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  1. People’s brains were actually biologically less functional fifty thousand years ago.


Thanks for the response. EDIT: Adam pointed out to me that LDU does not suffer from dictatorship of the present as I originally stated below and as you argued above. What you are saying is true for a fixed discount factor, but in this case we take the limit as .

The property you describe is known as "dictatorship of the present", and you can read more about it here. In order to get rid of this "dictatorship" you end up having to do things like reject stationary, which are plausibly just as counterintuitive.

> I'm surprised that this is presented as a big advance in infinite ethics as people have certainly thought about this in economics, machine learning and ethics before.

Could you elaborate? The reason that I thought this was important was:

> Previous algorithms like the overtaking criterion had fairly "obvious" incomparable streams, with no real justification for why those streams would not be encountered by a decision-maker. LDU is not complete, but we at least have some reason to think that it may be all we "practically" need.

Are there other algorithms which you think are all we will "practically" need?

FYI, I was still confused about this so I posted on math .se. Someone responded that the above proof is incorrect, but they gave their own proof that there is no computable ordering over which respects Pareto.

Thanks! But is that correct? I notice that your argument seems to work for finite sequences as well (or even single rational numbers), but clearly we can order the rational numbers.

Thanks! Someone (maybe it was you?) pointed me to Chen and Rubio's stuff before, and it sounds interesting.

I don't fully understand the informal write up you have above, but I'm looking forward to seeing the final thing!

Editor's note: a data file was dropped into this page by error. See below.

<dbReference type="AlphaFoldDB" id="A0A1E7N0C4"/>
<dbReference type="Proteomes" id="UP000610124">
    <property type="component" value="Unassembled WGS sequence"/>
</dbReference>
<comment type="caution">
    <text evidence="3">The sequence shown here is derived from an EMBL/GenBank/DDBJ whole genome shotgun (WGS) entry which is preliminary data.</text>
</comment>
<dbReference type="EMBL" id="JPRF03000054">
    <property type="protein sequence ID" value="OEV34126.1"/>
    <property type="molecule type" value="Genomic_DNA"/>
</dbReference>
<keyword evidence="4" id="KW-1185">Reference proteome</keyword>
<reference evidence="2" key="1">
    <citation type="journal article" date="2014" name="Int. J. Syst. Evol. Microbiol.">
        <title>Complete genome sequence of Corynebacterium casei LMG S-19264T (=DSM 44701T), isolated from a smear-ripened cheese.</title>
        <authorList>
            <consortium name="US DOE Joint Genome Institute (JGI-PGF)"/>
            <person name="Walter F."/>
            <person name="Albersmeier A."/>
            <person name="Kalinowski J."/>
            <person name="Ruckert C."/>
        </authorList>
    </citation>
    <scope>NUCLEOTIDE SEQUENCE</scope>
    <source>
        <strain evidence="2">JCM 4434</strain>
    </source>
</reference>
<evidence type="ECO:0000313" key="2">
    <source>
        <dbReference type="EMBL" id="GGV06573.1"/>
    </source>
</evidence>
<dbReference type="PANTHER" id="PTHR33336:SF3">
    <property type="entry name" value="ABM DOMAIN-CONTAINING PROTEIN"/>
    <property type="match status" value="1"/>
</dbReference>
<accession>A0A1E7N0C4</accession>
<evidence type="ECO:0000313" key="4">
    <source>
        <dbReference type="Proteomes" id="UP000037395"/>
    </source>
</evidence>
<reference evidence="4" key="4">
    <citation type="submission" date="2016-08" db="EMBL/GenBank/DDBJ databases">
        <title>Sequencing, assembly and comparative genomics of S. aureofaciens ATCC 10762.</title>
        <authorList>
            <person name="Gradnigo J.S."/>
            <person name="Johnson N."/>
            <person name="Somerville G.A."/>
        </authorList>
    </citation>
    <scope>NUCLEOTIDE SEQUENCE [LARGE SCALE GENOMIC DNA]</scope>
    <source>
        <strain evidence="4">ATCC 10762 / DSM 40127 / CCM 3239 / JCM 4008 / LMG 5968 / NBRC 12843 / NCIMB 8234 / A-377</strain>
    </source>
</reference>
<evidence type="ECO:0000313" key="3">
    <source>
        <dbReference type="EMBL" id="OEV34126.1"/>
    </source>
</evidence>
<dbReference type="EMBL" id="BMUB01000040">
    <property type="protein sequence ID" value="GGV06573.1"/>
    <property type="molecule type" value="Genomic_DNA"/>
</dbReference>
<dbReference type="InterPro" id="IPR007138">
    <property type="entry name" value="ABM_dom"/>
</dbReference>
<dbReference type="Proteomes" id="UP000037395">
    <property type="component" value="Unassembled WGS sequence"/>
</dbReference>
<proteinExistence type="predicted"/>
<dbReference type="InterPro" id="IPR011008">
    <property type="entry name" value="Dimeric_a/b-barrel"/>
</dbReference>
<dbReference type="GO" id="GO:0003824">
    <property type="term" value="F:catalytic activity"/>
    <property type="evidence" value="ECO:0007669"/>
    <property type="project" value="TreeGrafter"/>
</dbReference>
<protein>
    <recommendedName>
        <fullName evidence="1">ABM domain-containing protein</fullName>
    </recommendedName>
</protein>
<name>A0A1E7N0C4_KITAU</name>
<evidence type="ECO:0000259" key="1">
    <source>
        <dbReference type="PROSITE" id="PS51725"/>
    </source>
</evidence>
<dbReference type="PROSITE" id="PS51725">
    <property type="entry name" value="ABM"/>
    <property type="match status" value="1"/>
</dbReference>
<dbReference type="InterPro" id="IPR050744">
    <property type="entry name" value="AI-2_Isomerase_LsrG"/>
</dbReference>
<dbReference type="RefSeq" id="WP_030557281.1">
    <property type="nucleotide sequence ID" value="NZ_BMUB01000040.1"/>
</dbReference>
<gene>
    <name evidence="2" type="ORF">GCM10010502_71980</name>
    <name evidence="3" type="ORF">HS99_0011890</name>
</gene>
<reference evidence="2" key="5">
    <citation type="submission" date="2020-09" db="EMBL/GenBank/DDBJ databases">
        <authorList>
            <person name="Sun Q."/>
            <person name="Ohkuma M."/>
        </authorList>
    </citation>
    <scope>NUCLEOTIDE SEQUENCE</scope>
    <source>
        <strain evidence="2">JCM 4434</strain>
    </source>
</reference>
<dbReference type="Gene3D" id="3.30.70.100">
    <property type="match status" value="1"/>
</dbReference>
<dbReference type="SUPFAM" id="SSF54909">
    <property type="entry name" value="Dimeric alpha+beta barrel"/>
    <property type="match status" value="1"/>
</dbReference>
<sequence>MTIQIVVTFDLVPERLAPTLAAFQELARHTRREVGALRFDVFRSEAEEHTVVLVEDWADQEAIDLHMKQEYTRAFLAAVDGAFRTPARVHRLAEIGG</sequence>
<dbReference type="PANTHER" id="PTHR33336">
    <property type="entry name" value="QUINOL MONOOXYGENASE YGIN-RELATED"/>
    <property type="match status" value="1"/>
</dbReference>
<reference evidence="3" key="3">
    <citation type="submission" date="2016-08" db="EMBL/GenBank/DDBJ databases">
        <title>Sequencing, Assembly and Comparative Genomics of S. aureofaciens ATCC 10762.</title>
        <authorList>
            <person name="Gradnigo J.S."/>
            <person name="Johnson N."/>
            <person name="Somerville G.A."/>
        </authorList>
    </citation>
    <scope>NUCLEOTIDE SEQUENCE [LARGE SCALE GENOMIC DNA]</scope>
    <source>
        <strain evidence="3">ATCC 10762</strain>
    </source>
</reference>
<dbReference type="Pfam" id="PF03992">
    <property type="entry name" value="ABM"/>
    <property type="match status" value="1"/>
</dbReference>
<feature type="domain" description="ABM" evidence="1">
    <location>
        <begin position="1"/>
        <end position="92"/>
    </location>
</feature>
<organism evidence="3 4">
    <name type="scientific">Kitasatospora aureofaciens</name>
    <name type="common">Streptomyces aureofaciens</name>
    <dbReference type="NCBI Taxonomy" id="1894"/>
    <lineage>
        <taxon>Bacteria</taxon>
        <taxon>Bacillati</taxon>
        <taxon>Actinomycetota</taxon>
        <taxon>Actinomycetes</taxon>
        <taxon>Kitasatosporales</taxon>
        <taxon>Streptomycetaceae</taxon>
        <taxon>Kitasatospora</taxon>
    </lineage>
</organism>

Thanks! Your idea is interesting – I put a comment on that post.

Something you are probably aware of is that accepting "anonymity" (allowing the sequence to be reordered arbitrarily) requires us to reject seemingly intuitive principles like Pareto (if you can make someone better off and no one worse off, then you should).

Personally, I would rather keep Pareto than anonymity, but I think it's cool to explore what anonymous orderings can do.

The canonical problem in infinite ethics is to create a preference relation over which is in some sense "reasonable". That's what this approach does.

For more background you can see this background article or my overview of the field.

Thanks Oliver and Ben!

I believe it is working now; I posted it here:

Does latex work in posts? I wrote up a draft post and I'm pretty sure that I used the correct syntax, but I don't see the formulas being formatted.

Maybe it does not work unless the post is fully submitted instead of just a draft? I didn't want to submit the post just to test that out though.

That's a great question and yes, there is generally some amount of risk adjustment performed. To take the example Eliezer used early in this post: you can find much more information then you probably wanted about the risk adjustment for central line associated bloodstream infections (CLABSI) here .

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